Brief Encounter   PLAYBILL.COM'S BRIEF ENCOUNTER With Hunter Foster
The year 2008 will see theatre artist Hunter Foster in all his various modes.
Hunter Foster with wife Jennifer Cody
Hunter Foster with wife Jennifer Cody Photo by Aubrey Reuben

Currently, he is playing the title role in the Guthrie Theatre's production of Gogol's political comedy The Government Inspector. Earlier this year, he showed his musical chops, playing Molina in the Signature Theatre production of Kiss of the Spider Woman. Later this summer, he will exercise his skills as a librettist when the musical he's written with Rick Crom, Bonnie & Clyde, plays the New York Musical Theatre Festival and then Off-Broadway. And, finally, this fall, he can take pride as a theatre husband and brother, when his sister Sutton Foster and wife Jennifer Cody star in the Broadway musical, Shrek. Foster talked to about his busy schedule from Minneapolis, MN, where he is in rehearsal. We know you in New York mainly for your musical work. Is it a nice change of pace to do a straight comedy?
Hunter Foster: It is nice. I feel like I do both plays and musicals, but I guess the most high-profile stuff I've done has been in musicals. It's kind of the same thing, except in musicals the music kind of sets the tone and sets the tempo and the pace. The music informs a lot of what's going on in a scene. In a play, there's more responsibility on the actor to do that. That's a bigger challenge. I enjoy doing both, but it is nice to not have to warm up. Were you familiar with this classic play before they offered you the role?
HF: Not really. I'd heard of it. It's nice to get to know the play itself, what it's about, why it was written, and our interpretation of it, which is a completely different interpretation than ever's been done before. How is it different?
HF: Well, it's been adapted by Jeffrey Hatcher. He took a new spin on it. He gave it a more contemporary feel, even though it is still set in its original time period. There's a contemporary flavor to the dialogue and the jokes. He's made it, I think, funnier. The comic elements are funnier than the other versions of it I've read. I think today's audience can relate to it a little bit better.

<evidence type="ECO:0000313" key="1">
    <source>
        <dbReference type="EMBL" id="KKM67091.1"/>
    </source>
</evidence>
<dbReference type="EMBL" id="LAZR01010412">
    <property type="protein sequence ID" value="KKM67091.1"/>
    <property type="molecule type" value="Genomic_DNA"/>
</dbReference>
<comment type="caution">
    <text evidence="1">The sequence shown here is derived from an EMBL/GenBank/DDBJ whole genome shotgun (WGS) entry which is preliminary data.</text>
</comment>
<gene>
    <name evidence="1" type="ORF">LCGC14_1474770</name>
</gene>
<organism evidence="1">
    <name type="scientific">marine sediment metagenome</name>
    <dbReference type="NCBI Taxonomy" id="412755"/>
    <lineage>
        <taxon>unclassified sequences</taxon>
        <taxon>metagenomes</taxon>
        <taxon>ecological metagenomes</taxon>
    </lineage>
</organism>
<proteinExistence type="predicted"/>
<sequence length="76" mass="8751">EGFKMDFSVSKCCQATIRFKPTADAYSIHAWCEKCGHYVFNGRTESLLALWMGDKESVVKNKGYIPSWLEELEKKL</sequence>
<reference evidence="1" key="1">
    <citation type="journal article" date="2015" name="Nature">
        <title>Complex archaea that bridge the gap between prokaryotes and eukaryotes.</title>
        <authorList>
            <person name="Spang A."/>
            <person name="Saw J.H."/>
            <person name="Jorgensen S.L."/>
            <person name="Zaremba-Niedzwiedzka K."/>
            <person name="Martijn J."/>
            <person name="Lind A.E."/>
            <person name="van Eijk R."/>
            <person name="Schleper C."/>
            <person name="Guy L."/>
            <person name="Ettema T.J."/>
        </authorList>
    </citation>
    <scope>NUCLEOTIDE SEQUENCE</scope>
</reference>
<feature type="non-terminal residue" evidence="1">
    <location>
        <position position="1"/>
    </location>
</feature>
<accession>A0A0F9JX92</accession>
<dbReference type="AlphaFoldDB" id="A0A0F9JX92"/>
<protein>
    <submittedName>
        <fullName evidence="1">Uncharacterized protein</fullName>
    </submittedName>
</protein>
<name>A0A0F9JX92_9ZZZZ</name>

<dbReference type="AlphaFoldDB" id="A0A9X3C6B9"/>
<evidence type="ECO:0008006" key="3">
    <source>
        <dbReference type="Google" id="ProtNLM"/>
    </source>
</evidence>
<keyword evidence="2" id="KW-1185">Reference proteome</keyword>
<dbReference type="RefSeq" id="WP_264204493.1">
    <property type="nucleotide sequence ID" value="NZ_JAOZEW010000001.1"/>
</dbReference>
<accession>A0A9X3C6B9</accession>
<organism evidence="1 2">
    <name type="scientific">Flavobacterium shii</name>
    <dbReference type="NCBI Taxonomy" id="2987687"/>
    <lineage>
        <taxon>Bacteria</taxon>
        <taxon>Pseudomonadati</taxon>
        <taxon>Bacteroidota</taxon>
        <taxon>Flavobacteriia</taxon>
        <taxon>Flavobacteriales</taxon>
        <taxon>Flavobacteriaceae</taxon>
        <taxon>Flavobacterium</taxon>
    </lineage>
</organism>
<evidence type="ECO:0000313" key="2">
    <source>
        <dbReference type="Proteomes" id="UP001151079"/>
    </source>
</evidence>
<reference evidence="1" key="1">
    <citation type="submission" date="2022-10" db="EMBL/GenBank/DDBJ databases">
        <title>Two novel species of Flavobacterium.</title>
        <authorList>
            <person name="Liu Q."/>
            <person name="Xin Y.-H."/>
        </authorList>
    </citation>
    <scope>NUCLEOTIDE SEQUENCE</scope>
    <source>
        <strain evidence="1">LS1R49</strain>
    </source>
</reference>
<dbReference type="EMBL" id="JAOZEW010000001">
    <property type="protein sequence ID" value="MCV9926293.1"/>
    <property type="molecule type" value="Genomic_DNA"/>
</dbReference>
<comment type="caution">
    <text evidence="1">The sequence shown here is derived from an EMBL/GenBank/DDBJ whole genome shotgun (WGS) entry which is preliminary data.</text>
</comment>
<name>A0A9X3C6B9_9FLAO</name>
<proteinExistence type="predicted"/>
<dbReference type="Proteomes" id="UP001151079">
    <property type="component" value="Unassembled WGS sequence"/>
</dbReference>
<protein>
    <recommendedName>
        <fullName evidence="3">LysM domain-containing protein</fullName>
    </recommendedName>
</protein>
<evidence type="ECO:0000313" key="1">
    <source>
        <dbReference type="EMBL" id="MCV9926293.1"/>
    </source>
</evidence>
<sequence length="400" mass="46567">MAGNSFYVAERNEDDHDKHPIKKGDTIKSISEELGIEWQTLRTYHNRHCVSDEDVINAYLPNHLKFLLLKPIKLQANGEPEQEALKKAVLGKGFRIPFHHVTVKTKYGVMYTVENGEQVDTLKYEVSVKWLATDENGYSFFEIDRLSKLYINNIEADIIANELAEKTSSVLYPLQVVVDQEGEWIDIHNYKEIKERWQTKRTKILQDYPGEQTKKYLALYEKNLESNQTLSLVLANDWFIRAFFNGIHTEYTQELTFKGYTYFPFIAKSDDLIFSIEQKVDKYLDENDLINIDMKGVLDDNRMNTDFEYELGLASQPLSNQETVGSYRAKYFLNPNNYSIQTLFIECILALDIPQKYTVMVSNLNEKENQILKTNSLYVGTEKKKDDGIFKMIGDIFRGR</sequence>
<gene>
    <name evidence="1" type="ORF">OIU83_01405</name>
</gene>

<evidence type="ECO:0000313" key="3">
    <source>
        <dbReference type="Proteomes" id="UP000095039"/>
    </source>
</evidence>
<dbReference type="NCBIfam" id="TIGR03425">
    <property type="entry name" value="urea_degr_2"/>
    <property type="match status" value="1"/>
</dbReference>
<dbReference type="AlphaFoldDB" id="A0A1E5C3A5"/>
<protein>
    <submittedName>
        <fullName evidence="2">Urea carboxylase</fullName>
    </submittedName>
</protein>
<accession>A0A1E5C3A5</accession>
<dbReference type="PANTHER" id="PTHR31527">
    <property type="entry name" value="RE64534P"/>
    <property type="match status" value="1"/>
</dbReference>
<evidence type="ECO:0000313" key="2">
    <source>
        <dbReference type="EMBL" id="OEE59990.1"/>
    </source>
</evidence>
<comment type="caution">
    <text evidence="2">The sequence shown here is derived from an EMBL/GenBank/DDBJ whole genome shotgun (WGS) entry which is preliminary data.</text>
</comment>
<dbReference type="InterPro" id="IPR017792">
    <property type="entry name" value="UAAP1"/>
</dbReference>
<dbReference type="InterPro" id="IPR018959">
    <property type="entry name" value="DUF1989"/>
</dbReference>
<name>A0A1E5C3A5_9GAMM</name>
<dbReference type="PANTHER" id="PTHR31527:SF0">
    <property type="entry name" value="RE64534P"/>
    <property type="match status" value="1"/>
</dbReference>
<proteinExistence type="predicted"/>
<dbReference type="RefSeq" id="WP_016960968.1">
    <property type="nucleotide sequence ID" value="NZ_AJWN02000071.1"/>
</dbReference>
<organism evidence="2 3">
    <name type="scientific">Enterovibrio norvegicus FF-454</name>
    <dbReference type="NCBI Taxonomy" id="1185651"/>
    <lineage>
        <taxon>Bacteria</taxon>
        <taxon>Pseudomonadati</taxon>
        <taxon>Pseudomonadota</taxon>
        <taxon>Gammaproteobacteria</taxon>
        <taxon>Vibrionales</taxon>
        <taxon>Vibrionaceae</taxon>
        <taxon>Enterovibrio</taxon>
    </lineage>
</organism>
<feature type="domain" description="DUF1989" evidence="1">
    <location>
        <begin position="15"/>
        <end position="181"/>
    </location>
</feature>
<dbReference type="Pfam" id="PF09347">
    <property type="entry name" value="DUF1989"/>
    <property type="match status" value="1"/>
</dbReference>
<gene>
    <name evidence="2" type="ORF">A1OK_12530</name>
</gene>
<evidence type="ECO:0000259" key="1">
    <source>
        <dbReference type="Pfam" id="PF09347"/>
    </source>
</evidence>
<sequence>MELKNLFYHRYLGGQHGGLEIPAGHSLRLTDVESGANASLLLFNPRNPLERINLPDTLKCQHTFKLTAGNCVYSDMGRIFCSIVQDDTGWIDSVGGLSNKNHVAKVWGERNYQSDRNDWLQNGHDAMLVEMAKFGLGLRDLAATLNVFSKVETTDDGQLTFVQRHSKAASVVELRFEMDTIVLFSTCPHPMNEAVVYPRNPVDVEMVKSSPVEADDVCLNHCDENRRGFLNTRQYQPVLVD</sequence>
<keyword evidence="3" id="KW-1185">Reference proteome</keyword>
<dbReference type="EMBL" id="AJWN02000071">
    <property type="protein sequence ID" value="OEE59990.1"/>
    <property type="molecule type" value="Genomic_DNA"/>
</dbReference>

Hunter Foster with director Joe Dowling
photo by Mark Vancleave Your character, who is mistaken by the whole town as a powerful government inspector, gives you tremendous opportunities as an actor to react to people and events.
HF: Yeah. I don't think there are any limits to how — I don't want to say "broad" — but we all kind of create this world that's slightly over the top. It's kind of freeing. You have a heightened reality, and you can go to places you normally can't go to in a normal production. What are you going to do after The Government Inspector?
HF: I'm going to do a show I wrote at the New York Musical Theatre Festival. It's called Bonnie & Clyde. It's hopefully a funny version the Bonnie & Clyde story that we developed and hopefully we're going to do a production in September. Where will the production be?
HF: The American Theatre of Actors. This is the first show you've written since Summer of '42, right?
HF: Yes. For Bonnie & Clyde, do you have a cast yet?
HF: We're just starting to talk about that. We're not sure yet. I'm also working on a commission for another musical that we're going to workshop next summer. And I'm writing a play that a theatre already has an interest in doing. I almost feel like, when I was writing Bonnie & Clyde, I was trying to write it like Mel Brooks might have if he wrote the story of Bonnie and Clyde. Both you and your sister, Sutton Foster, have appeared in Mel Brooks musicals: you in The Producers and she in Young Frankenstein. Do you ever get together and swap stories?
HF: She asked me a lot of questions [before going into Young Frankenstein], because I'd been in The Producers for two years, and she wanted to know all the ins and outs of that group. It was the same core of people on both shows. Mel loves Sutton, and I get along with Mel. I don't know if we ever got together and swapped stories about Mel. He's a legend and whenever we're around him, we're kind of in awe. You're going to have another family experience this coming season with Shrek. You won't be in it, but your sister and your wife will be.
HF: Right. I'm going to Seattle right after this is done and see the show and hang out with them. I'll kill two birds with one stone.

Hunter Foster with John Treacey Egan in <i>The Producers.</i>
Hunter Foster with John Treacey Egan in The Producers. Photo by Paul Kolnik
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